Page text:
Driving a car costs more than $9,000 per year, says AAA
Annual study finds average car maintenance costs will increase the most, while gas prices will be up only slightly.
The cost of driving is going up, but it’s maintenance, not gasoline, that's now taking the biggest share of your driving dollar.
According to an annual AAA study, the price of driving will rise 1.96 percent in 2013, compared with last year. The AAA study, based on owning one of 15 top-selling sedans in the United States and operating it for 15,000 miles per year, showed that the average cost for car owners will jump 1.17 cents to 60.8 cents per mile, or $9,122 per year.
The largest component of that total cost will come from maintaining a vehicle, which will see the single largest percentage increase of any category, growing by 11.3 percent to 4.97 cents per mile on average. AAA based its estimates on the cost of maintaining a vehicle and performing needed repairs for five years and 75,000 miles, including labor, replacement parts and an extended warranty policy.
AAA attributed the increase in maintenance costs to a rise in labor and parts charges for some models, as well as a hike in the price of extended warranty policies due to high loss ratios by underwriters. “Many factors go into the cost calculation of owning and operating a vehicle,” John Nielsen, AAA’s director of Automotive Engineering and Repair, said in a statement.
Fuel and insurance price increases will take growing slices of the driving-cost pie. “This year, changes in maintenance, fuel and insurance costs resulted in the increase to just over 60 cents a mile,” Nielsen said.
The study predicted that fuel prices will rise only 1.93 percent -- to 14.45 cents per mile on average for sedan owners -- as gasoline prices remain relatively stable. The average cost of regular gas used by most of the vehicles in the study rose 3.84 percent, from $3.357 to $3.486 per gallon. But this was partially offset by several vehicles in the survey that achieved significant improvements in fuel economy. (Fuel costs in the 2013 study were determined using the national average price for regular gas during the fourth quarter of 2012.)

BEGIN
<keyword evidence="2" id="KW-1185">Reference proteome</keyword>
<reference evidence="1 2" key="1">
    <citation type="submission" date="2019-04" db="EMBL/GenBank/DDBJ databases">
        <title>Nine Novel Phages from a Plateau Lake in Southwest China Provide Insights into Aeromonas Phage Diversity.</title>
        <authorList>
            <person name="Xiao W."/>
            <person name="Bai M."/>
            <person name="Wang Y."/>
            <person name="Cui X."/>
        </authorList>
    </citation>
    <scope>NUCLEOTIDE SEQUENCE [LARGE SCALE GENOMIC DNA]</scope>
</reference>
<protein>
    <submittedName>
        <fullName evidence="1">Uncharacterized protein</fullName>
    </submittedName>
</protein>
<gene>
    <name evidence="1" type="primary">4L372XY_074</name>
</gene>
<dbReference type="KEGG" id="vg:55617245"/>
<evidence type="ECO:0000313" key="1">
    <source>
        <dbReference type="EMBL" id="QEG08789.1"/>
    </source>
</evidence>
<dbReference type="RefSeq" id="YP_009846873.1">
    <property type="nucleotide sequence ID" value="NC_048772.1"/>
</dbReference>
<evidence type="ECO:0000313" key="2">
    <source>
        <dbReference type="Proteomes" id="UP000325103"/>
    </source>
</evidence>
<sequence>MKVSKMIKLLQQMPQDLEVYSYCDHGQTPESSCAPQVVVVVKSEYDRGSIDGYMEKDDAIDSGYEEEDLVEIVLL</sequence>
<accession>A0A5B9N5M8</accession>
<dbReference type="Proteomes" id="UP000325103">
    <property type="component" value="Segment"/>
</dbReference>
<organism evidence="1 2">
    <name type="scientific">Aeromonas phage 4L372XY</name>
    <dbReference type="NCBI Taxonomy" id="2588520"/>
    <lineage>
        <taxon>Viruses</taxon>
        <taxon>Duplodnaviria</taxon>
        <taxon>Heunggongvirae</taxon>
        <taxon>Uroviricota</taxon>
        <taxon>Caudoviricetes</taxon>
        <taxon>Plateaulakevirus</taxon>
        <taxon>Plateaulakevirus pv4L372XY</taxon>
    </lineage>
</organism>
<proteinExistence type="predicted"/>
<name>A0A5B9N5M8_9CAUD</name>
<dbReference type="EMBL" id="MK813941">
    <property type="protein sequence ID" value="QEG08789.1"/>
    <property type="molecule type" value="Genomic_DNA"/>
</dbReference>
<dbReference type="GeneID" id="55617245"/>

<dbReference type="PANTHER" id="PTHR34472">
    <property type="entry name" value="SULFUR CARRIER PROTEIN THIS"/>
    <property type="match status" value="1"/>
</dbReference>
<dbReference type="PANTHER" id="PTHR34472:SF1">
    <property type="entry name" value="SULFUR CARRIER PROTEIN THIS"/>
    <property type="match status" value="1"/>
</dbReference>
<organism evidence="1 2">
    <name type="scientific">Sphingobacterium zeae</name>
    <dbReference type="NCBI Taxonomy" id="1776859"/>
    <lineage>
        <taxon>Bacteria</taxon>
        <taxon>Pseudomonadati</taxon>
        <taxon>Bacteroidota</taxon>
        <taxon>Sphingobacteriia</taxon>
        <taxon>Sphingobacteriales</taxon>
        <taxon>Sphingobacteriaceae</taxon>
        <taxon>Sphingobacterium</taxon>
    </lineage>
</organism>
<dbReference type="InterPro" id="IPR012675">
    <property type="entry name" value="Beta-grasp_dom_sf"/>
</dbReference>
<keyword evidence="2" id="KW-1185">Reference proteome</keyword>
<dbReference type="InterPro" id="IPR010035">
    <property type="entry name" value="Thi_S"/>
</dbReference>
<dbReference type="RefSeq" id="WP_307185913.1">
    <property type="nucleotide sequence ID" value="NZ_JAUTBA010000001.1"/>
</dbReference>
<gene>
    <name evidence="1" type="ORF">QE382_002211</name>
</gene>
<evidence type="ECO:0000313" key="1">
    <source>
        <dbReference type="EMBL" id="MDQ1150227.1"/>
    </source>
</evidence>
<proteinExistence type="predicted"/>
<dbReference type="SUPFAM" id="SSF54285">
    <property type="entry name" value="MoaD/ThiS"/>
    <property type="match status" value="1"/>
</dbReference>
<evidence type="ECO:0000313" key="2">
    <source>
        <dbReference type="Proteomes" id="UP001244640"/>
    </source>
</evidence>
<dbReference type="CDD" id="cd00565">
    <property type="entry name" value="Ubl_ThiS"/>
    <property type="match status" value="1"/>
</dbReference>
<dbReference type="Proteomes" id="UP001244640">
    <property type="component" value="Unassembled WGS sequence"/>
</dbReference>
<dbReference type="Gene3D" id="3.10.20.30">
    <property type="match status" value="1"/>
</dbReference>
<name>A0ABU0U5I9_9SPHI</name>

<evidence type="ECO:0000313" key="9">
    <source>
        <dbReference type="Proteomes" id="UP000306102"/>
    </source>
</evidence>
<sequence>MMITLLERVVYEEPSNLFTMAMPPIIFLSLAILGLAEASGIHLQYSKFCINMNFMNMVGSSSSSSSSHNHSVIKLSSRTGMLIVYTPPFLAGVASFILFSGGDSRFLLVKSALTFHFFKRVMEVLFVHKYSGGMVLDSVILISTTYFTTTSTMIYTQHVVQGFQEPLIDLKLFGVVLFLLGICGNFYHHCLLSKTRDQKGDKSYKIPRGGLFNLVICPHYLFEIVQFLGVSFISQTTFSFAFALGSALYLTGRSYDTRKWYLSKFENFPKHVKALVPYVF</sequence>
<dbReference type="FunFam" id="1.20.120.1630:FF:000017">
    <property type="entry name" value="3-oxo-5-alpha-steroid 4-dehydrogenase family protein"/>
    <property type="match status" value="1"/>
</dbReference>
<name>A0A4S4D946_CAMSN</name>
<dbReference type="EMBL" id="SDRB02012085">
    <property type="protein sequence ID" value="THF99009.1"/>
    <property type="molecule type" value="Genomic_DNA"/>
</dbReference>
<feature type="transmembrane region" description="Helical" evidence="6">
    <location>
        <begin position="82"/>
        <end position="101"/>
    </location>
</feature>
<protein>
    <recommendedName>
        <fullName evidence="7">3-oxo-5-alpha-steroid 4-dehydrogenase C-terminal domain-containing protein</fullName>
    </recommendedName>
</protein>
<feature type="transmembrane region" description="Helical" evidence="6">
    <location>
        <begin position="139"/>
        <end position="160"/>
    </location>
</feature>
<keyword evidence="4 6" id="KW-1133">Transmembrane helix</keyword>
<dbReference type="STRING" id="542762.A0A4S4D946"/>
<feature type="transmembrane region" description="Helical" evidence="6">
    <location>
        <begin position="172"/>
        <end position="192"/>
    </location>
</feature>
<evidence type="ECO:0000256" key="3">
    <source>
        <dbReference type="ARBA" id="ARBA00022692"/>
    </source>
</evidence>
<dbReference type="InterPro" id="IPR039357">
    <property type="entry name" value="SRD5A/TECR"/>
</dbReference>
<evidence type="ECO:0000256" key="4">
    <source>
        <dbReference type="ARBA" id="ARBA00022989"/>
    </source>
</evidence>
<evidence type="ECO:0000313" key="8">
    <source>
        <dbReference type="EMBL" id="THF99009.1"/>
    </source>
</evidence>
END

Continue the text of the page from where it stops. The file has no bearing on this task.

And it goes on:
Average insurance costs for sedan owner are projected to rise 2.76 percent, or $28, to $1,029 a year. Insurance rates vary drastically depending on the driver, driving record, issuing company and region. The AAA study based its insurance cost estimates on a hypothetical low-risk driver with a clean record.
AAA obtained quotes from five of its own clubs, as well as insurance companies representing seven states. Overall, there is an across-the-board but modest increase in insurance premiums for all sedans, with large cars seeing a lower price increase than small- and medium-size sedans.
Depreciation costs in 2013 will also be up slightly, by less than 1 percent, to $3,571 per year. AAA said that this is likely due to growth in new-vehicle sales, which has put more used cars in the marketplace. That in turn drops the resale value of older models in good condition.
One expenditure that's unlikely to change is the cost of tires, which are estimated to remain at 1 cent per mile on average for sedan owners. AAA attributed this stability to a leveling off of past cost rises based on raw materials, energy and shipping.
“Before you make any vehicle purchase, it is important to determine ownership and operational costs and compare them to your current and future financial situation,” Nielsen said.
To figure out your own expenditures, you can download AAA’s brochure, which contains a worksheet that can be filled out and personalized for a specific driver, vehicle and location.
$1200 for driving 4000 miles? What kind of car are YOU driving. Ditch it now.
Am I the only one who is confused here? If operating cost for a car come out to 60.8 cents a mile and if maintenance is "the largest component of that total cost", then how can maintenance cost be only 4.97 cents per mile. Somebody needs to redo their math. In any case I’m surprised to find that vehicle operating cost had gotten so high. 60.8 cents per mile is even higher than the standard IRS mileage rate which is supposed to cover the cost of using your own car for company business. Of course if you have to drive a lot for your job and you’re smart you have a second car just for work, something that has low maintenance cost and gets great mileage, like a 15 or 20 year old Honda or Toyota, etc. Then you actually end up pocketing all that extra mileage money and you don’t wear out your nice new car. That’s what I’ve always done at least. Of course I’ve also always done all my own repairs, which cuts way down on costs.
My 2003 Honda Civic has 172k miles on it and the only maintenance I have had to do for it is oil changes ($25 every three months) and I've replaced the brakes. Heck, because I have to have studded tires in the winter I haven't even had to buy new tires yet! It gets 38MPG like clockwork EVERY time I fill up (with a standard range of 37-39) I figure I have put about $13,500 into gas (172,000/38=4526.31 X an average of $3 per gallon), $7200 in insurance (full coverage is $58 per month for 120 months), about $1000 for oil changes, I'll add $300 in new headlights and misc. and I bought it for $12,000. So my total cost is $35,000... or, $3500 per year.
That's 20 cents per mile...
Buy more efficiently...
I'll take the cost of driving, thanks
Here is my solution. I have a 2001 car without collision and own a 2013 Honda scooter that cost $3400, goes 70+ mph, and gets 105 mpg. I put 90% of my miles on the scooter and leave the car in the garage whenever I can. My overall transportation costs are much, much lower than average.
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